Importance of supernovae at z > 1.5 to probe dark energy Page: 1 of 6
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Importance of Supernovae at z > 1.5 to Probe Dark Energy
Eric V. Linderl and Dragan Huterer2
'Physics Division, Lawrence Berkeley National Laboratory, Berkeley, CA 94720
2Department of Physics, Case Western Reserve University, Cleveland, OH 44106
The accelerating expansion of the universe suggests that an unknown component with strongly
negative pressure, called dark energy, currently dominates the dynamics of the universe. Such a
component makes up ~ 70% of the energy density of the universe yet has not been predicted by
the standard model of particle physics. The best method for exploring the nature of this dark
energy is to map the recent expansion history, at which Type Ia supernovae have proved adept.
We examine here the depth of survey necessary to provide a precise and qualitatively complete
description of dark energy. Realistic analysis of parameter degeneracies, allowance for natural
time variation of the dark energy equation of state, and systematic errors in astrophysical
observations all demonstrate the importance of a survey covering the full range 0 < z < 2 for
revealing the nature of dark energy.
The discovery of the acceleration of the expansion of
the universe through the Type Ia supernova distance-
redshift relation is a major development in cosmol-
ogy [1, 2]. Exploring the expansion history of the uni-
verse is a key aim of cosmology, producing literally a text-
book picture of the universe. Furthermore, such a map
provides key clues to the underlying physics, independent
of whether this is dark energy, higher dimensions, or an
altered theory of gravitation .
In its interpretation as arising from a universal vac-
uum, or dark, energy, such a component would comprise
some 70% of the critical density, be unclustered on sub-
horizon scales, and possess a substantially negative equa-
tion of state (EOS) w = p/p $1 -0.6 . While these
properties are unexpected from the standard model of
particle physics, it has been suggested that they can be
motivated by a number of fundamental theories [5, 6].
Dark energy thus poses a crucial mystery to unravel for
the fields of high energy physics, cosmology, and gravita-
Supernovae studies, which first provided the evidence
for the acceleration, are well suited for elucidating the
nature of the dark energy [7, 8]. One experiment being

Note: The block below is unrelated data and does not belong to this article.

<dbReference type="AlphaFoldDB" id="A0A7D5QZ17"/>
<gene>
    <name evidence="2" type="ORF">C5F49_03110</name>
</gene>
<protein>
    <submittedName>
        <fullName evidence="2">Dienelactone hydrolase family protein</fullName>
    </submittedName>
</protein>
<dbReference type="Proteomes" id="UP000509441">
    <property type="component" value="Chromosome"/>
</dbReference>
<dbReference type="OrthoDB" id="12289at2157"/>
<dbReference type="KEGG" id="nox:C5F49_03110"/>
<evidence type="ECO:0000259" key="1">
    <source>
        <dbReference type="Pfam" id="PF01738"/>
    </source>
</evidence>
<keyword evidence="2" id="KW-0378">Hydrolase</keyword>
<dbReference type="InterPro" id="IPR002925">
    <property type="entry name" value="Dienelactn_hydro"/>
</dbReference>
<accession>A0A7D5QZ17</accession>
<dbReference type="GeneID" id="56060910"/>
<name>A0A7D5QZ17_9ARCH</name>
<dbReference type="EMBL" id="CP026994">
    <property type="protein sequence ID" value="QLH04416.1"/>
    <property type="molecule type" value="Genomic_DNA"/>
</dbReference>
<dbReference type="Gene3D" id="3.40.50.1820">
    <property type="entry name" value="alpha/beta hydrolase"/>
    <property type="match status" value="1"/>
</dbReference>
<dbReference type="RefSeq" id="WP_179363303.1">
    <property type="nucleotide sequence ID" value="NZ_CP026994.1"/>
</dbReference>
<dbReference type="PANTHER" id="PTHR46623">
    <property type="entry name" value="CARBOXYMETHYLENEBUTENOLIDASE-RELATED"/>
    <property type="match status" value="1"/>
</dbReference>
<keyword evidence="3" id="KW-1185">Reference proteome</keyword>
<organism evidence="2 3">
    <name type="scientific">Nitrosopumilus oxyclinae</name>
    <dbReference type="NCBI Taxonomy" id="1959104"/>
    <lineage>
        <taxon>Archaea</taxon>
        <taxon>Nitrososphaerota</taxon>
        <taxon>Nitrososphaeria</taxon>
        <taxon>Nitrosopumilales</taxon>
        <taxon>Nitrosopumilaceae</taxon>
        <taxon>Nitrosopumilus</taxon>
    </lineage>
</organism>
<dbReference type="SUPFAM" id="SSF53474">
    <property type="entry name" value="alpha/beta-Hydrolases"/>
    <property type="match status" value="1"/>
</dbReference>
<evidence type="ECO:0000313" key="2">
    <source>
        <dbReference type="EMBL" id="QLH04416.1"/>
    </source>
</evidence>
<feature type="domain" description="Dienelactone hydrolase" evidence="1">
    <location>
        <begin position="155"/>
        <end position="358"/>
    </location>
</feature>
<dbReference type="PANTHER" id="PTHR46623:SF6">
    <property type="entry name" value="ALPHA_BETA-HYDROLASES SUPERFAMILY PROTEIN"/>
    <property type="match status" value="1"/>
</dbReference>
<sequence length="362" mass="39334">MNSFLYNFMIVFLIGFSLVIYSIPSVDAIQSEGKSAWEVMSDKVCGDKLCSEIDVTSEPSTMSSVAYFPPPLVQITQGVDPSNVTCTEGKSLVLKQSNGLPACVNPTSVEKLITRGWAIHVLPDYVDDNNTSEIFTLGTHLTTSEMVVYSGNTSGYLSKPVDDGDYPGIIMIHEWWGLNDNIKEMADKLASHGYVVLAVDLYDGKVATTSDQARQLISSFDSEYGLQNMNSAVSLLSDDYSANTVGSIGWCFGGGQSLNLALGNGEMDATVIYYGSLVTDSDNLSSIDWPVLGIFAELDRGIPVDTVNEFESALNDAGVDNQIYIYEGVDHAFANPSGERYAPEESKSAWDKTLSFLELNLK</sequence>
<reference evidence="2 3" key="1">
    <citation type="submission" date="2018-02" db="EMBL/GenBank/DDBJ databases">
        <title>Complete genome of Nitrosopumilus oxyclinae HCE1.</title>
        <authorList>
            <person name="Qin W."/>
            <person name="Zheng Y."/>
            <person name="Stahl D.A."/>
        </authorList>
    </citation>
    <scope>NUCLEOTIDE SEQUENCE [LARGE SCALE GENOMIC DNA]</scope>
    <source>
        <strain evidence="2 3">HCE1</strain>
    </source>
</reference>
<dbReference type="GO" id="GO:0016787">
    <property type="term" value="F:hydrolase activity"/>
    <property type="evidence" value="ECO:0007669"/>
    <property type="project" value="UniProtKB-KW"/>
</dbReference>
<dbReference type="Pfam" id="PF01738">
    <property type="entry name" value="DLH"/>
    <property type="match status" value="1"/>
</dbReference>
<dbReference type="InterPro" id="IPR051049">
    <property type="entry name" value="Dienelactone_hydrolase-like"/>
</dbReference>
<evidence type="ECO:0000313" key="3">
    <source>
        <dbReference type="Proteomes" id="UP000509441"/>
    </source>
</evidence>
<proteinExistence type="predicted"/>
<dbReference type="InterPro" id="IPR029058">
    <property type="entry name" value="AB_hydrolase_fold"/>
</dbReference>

designed specifically to probe the accelerating universe
using supernovae is the Supernova/Acceleration Probe
(SNAP ). At an initial theoretical glance, the red-
shift range over which this exploration is most easily
done seems simple to understand: the energy density
dominance and dynamical influence (accelerating power)
of dark energy enters at redshifts z $1 0.7 (see Fig. 1).
Moreover, an idealized perturbative, or Fisher matrix,
calculation shows that the "sweet spot" of sensitivity to
the equation of state w lies at z 0.3 [5, 8, 10]. So why
are observations at z > 1 necessary for characterizing the
The answer lies in the breakdown of the ideal case:
0 0.2 0.4 0.6 0.8
FIG. 1: The epochs of equality between the dark energy
density and matter and of transition from acceleration to
deceleration are plotted vs. dark energy equation of state.
The positively slanted hatching denotes the accelerating
phase; the negatively slanted hatching shows when the
dark energy density dominates over the matter density.
Despite these both occurring below redshift z 0.7, dark
energy can be probed to much higher redshift.
* Cosmological degeneracies
* Dark energy model degeneracies
* Systematic errors
The required survey depth depends on the rigor of our
scientific investigation, how much we are willing to as-
decel era ting
iii : "-. i i I
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Linder, Eric V. & Huterer, Dragan. Importance of supernovae at z > 1.5 to probe dark energy, article, August 8, 2002; Berkeley, California. (digital.library.unt.edu/ark:/67531/metadc786981/m1/1/: accessed February 23, 2019), University of North Texas Libraries, Digital Library, digital.library.unt.edu; crediting UNT Libraries Government Documents Department.